EB&Flow is still a relatively new gallery (having only opened this spring) and one that I hadn’t previously visited. So, on my way to lunch with a friend in Spitalfields last Friday, I decided to meander down Leonard Street and take a look. Opposite Westland London, a wonderful and quirky reclamation yard, EB&Flow is currently exhibiting young artists Katie Louise Surridge and Dylan Culhane.
EB&Flow, Leonard Street. Own photograph.
The gallery is lovely, a calming space in an old East End building. The painted grey floor boards are warming and give the gallery a satisfying acoustic (the click clack of my heels made wonderful reverberations). The directors didn’t want their gallery to be a cold sterile place and it isn’t.
Surridge’s often large-scale installations play with found objects.
Katie Louise Surridge’s work. Own photograph.
Live Through This incorporates Victorian tobacco clay-pipes that she has scavenged from the banks of the Thames along with shire horse collars and a cattle feeder. The process of discovery is key to Surridge and her works develop as the found objects grow and form relationships with one another. Most of her works on show here incorporate elements of animal or botanical origin. In touch with nature, she is interested in exploiting textures, fabrics and materials. Often playing on the conditions in which animals live, the detail in her sculptural installations is fascinating.
Katie Louise Surridge, So Over, mixed media ( including fence posting, skins, straw, bunting, roofing felt), 2010. Image via www.ebandflowgallery.com (and courtesy of the artist).
I found some of the wall-based works quite strange – the birds and skulls aren’t really to my taste but, on the whole, the exhibition works well. There is a native rusticity to the gallery and the tactility of the works is inviting. One piece is reminiscent of a merry-go-round but with a raw edge.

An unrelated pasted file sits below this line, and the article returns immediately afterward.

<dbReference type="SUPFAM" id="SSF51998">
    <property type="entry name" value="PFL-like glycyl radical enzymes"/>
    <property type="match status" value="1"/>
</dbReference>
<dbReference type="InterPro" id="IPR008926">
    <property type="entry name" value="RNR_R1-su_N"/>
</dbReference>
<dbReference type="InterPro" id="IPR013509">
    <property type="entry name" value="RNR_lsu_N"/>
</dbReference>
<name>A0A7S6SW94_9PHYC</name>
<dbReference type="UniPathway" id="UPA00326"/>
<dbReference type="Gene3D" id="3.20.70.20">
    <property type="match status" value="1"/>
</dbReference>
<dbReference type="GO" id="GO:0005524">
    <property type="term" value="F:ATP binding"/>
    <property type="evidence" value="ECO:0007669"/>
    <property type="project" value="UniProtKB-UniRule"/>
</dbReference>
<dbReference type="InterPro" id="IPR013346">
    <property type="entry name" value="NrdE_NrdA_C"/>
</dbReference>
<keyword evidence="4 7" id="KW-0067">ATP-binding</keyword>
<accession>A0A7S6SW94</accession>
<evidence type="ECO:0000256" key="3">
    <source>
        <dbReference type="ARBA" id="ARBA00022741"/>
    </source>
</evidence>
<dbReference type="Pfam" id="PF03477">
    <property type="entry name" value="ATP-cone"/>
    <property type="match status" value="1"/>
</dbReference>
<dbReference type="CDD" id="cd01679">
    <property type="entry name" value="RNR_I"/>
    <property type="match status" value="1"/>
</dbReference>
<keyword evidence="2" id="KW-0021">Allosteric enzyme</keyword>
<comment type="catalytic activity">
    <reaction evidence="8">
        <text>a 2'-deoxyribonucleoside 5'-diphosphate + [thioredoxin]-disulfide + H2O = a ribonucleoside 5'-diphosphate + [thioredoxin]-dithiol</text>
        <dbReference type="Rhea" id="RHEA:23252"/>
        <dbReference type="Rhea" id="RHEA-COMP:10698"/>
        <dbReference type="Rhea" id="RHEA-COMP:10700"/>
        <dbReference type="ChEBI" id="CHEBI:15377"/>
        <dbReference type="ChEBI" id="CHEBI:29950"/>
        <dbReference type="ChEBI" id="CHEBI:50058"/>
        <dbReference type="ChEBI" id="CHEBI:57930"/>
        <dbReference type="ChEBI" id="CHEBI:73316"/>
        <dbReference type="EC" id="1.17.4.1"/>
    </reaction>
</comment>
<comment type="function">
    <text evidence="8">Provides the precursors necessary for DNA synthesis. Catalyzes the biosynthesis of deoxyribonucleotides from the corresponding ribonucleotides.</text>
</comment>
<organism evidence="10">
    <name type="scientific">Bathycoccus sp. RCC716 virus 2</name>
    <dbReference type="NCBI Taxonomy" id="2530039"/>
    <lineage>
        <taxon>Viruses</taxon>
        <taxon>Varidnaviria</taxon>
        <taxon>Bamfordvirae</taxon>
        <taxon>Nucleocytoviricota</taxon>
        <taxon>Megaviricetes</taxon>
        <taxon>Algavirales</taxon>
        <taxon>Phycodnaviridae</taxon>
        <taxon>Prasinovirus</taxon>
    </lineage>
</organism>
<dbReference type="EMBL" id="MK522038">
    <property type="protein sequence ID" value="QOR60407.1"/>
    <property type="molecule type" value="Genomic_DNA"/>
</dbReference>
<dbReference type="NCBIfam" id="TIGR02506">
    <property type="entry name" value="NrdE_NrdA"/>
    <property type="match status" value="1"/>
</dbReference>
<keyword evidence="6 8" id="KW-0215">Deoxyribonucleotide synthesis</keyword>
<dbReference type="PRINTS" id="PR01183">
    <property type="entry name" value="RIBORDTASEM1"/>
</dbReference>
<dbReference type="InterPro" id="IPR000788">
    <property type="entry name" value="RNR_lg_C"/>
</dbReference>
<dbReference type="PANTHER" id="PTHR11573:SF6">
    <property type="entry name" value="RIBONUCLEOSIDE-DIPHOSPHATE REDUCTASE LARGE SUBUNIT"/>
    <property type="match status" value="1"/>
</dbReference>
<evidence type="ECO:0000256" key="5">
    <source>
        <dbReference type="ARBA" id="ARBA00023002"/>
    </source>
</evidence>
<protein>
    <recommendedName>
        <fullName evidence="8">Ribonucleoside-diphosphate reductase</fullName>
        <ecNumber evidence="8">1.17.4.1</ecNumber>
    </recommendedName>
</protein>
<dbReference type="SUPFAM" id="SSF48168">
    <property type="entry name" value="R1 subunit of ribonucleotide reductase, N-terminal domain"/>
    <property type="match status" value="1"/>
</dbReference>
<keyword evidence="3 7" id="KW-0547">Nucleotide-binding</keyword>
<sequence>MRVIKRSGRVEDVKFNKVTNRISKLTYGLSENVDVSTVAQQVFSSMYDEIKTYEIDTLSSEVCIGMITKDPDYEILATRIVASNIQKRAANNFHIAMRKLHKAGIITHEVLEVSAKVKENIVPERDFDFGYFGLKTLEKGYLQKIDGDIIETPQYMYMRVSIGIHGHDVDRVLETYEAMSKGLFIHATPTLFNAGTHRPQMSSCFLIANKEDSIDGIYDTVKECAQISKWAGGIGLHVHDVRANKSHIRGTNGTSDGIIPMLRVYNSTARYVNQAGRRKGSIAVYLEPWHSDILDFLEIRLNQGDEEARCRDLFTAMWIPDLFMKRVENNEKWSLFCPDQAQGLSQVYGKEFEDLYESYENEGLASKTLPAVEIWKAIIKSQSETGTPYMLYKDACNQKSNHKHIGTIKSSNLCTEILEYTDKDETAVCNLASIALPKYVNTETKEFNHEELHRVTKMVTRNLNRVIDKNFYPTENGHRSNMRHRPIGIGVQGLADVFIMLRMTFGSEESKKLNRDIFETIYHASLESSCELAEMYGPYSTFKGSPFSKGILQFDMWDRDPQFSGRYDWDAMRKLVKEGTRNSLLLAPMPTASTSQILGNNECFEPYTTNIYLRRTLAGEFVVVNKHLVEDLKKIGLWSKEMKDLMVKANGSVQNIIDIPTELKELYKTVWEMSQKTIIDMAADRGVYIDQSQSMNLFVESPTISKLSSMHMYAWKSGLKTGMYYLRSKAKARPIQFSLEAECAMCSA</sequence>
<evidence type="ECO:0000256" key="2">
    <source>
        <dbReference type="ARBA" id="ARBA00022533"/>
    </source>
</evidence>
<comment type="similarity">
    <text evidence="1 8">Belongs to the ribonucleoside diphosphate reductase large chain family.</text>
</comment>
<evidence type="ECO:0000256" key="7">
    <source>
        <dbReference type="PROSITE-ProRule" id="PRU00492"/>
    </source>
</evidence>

Katie Louise Surridge, Skull and Nails, mixed media (fox skull, wood, found nails) 2011. Image via www.ebandflowgallery.com (and courtesy of the artist).
Culhane’s exhibition downstairs is more conventional.
Dylan Culhane downstairs at the gallery. Own photograph.
He plays with clever photography utilising layered multiple exposures. His works resemble painted canvases which present a striking contrast to the wilderness upstairs. Many of these works have been taken in or around Culhane’s native Cape Town.
Dylan Culhane, Church Square, Cape Town, 2011. Image via www.ebandflowgallery.com (and courtesy of the artist).
His unique representations of place push conventional photographic boundaries; beginning with geometric shapes as the exhibition progresses, the overlays become more adventurous blending with the original photograph and merging the juxtaposed layers. His works are almost illusionistic, transforming well-known landscapes and pushing the visual boundaries of his medium as well as the capabilities of his camera.
Dylan Culhane, U-Turn, South Africa, 2011. Image via www.ebandflowgallery.com (and courtesy of the artist).
The space is great and, although I didn’t think the exhibitions were brilliant, they were interesting. This new gallery is already flying in its first year and I’m most interested to see what they do next.
The sun was shining and, after lunch, having escorted my friend back to his office, I decided to walk down Brick Lane to the wonderful Beigel Bake. Carrying three dozen beigels (they freeze well and I’m not one to do things in halves), I set off for the tube. A note for anyone thinking this is a good idea – high heels, heavy bags of beigels and humidity is not a good combination and my poor feet blistered badly. I’m paying the price and salted ice footbaths have dominated my weekend in an attempt to ensure I’ll be back in stilettos next week!
Beigel Bake, 159 Brick Lane. Image via www.britishfoodinamerica.com.
Katie Louise Surridge: Voo-dology and Dylan Culhane is at EB&Flow until 26th August 2011, http://www.ebandflowgallery.com.